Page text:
Misdiagnosed for 20 years: ‘Doctors thought my psoriatic arthritis was gout’

After experiencing irreversible damage to his joints after his psoriatic arthritis was wrongly diagnosed more than 20 years ago, one man tells Starts at 60 the impact the misdiagnosis had on his life and how he manages all these years later. Source: Getty (Stock image used)

Ray Paulley was in his mid-40s when he began noticing swelling and pain in his joints. Like anyone would do in his situation, Ray took himself to the GP to try to figure out what was causing the pain. He was diagnosed with gout and, for many years, took gout medication to try and keep his symptoms under control.

However, when he turned 60, Paulley, from Greystanes, NSW, noticed the medication was no longer working and instead seemed to be making the swelling and pain even worse. He sought out a rheumatologist, who sent him for blood tests and eventually diagnosed Paulley with a condition known as psoriatic arthritis — a condition that results in inflammation of the joints.

Paulley was told he’d been living with psoriatic arthritis for 20 years and that the earlier misdiagnosis had caused irreversible damage to his joints.

“I was, I suppose, misdiagnosed, although it’s easy to say that because I don’t believe unless you’re looking for it, it’s not an easy condition to diagnose,” he told Starts at 60.

Now 73, the grandfather is sharing his story to help the 50,000 other Australians living with psoriatic arthritis receive a proper diagnosis.

Psoriatic arthritis usually only impacts people who already have psoriasis, an inflammatory skin condition which is caused by an overactive immune system that mistakenly targets the body and causes the joints to become painful, stiff and often swollen.

Around 450,000 Australians and 125 million people around the world live with psoriasis. One in eight of those go on to develop psoriatic arthritis. Still, it can take a long time to receive a proper diagnosis, as was the case with Paulley.

“The difficulty and the reason psoriatic arthritis unfortunately often has a delay in diagnosis is people often don’t link the presence of a skin disease with disease affecting tendons, ligaments and joints,” Irwin Lim, Rheumatologist at BJC Health and the health professional who diagnosed Paulley’s condition correctly, told Starts at 60. “The diagnosis is basically a bit of detective work.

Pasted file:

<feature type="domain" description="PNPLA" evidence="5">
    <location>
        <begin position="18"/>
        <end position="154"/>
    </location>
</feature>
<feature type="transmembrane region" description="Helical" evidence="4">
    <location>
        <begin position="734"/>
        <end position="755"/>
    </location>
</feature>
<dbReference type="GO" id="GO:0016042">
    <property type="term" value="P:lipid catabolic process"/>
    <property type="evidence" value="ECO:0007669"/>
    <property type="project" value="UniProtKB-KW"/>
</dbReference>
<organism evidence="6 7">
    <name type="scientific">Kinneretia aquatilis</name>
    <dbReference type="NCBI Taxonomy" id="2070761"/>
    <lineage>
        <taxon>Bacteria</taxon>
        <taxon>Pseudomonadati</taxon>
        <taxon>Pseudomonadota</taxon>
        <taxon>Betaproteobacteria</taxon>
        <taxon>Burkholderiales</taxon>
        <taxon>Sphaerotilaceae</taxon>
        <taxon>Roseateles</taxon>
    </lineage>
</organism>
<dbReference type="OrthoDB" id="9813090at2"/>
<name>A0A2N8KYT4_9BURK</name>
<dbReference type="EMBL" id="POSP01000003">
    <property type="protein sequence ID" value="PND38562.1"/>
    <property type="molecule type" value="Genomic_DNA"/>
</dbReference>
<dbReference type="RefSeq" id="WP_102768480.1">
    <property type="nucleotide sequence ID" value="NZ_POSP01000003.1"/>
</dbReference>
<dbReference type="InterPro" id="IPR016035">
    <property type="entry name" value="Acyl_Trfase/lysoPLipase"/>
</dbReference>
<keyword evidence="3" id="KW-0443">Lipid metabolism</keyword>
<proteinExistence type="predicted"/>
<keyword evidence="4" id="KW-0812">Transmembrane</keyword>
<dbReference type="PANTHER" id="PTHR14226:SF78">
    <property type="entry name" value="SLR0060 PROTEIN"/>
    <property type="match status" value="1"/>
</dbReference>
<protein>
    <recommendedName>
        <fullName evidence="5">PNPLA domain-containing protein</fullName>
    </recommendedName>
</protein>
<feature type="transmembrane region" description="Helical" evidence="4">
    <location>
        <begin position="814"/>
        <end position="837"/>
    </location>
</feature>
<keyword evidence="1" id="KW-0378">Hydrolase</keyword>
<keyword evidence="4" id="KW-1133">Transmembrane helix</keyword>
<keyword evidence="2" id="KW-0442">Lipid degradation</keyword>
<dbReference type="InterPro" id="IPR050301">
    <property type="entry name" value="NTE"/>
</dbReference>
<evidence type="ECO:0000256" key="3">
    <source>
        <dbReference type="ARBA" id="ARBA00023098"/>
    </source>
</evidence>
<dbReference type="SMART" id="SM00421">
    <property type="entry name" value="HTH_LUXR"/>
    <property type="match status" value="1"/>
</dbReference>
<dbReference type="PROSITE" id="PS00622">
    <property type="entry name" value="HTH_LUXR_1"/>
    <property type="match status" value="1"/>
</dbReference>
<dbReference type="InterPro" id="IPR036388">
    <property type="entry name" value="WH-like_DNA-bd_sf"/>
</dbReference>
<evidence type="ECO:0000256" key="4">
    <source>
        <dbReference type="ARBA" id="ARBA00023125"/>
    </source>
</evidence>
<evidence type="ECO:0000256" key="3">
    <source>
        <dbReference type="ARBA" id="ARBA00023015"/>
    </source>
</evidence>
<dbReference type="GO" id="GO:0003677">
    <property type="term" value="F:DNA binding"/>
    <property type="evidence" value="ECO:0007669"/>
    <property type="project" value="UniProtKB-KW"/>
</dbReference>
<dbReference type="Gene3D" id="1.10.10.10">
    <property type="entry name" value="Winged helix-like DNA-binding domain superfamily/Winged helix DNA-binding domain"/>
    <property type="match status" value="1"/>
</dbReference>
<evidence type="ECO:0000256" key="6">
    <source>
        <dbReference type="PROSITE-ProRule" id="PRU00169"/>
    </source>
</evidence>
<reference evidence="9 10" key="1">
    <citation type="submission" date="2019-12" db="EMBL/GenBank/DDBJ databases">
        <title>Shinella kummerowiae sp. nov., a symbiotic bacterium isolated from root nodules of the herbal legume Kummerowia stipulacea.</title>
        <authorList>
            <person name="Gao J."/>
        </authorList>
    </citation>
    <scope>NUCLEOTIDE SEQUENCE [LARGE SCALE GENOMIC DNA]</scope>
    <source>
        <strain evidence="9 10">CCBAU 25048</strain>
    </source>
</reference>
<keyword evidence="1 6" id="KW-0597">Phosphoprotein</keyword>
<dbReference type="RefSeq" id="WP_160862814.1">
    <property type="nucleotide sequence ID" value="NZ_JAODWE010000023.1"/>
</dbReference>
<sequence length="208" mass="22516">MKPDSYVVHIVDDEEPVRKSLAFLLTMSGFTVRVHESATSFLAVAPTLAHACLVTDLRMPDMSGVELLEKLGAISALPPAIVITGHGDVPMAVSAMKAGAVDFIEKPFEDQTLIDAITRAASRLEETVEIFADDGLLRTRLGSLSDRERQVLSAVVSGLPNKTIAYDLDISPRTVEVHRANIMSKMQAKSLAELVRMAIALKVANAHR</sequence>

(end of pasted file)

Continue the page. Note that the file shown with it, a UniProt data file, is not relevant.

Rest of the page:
“If people have bad psoriasis or psoriasis that affects the scalp or they have involvement of the nails, there’s a very high chance they may also have this entity we call psoriatic arthritis. It’s actually just recognising patterns.”

Read more: Arthritis special: The latest treatments and advice

Those with psoriatic arthritis typically notice pain, swelling and stiffness in at least one joint, the buttocks, lower back and neck, as well as pain in the tendons. They can also develop thick or coloured nails and pain and redness in the eyes.

For Paulley, his condition impacts him both physically and mentally and the difficultly of completing simple daily tasks, such as putting on his socks, leaves him feeling angry and frustrated. Still, he tries to remain positive.

“You can take this as being something terrible that’s happened to you and something that’s going to impact upon your life and stop you doing things, but if you really want to do things and adopt a positive attitude, you can,” he said. “What I do is I just modify the way in which I go about doing things.”

Paulley originally used various tablets to manage his condition but now uses injectable biologicals every fortnight. Biologics are medicines that are made using cells to produce particular types of protein that help treat a range of diseases, including cancer, diabetes and rheumatoid arthritis. They have to be injected directly into the body as the digestive system would destroy the delicate balance of the medicine if they were ingested. Paulley requires a blood test every six month to ensure the biologicals are continuing to control his condition.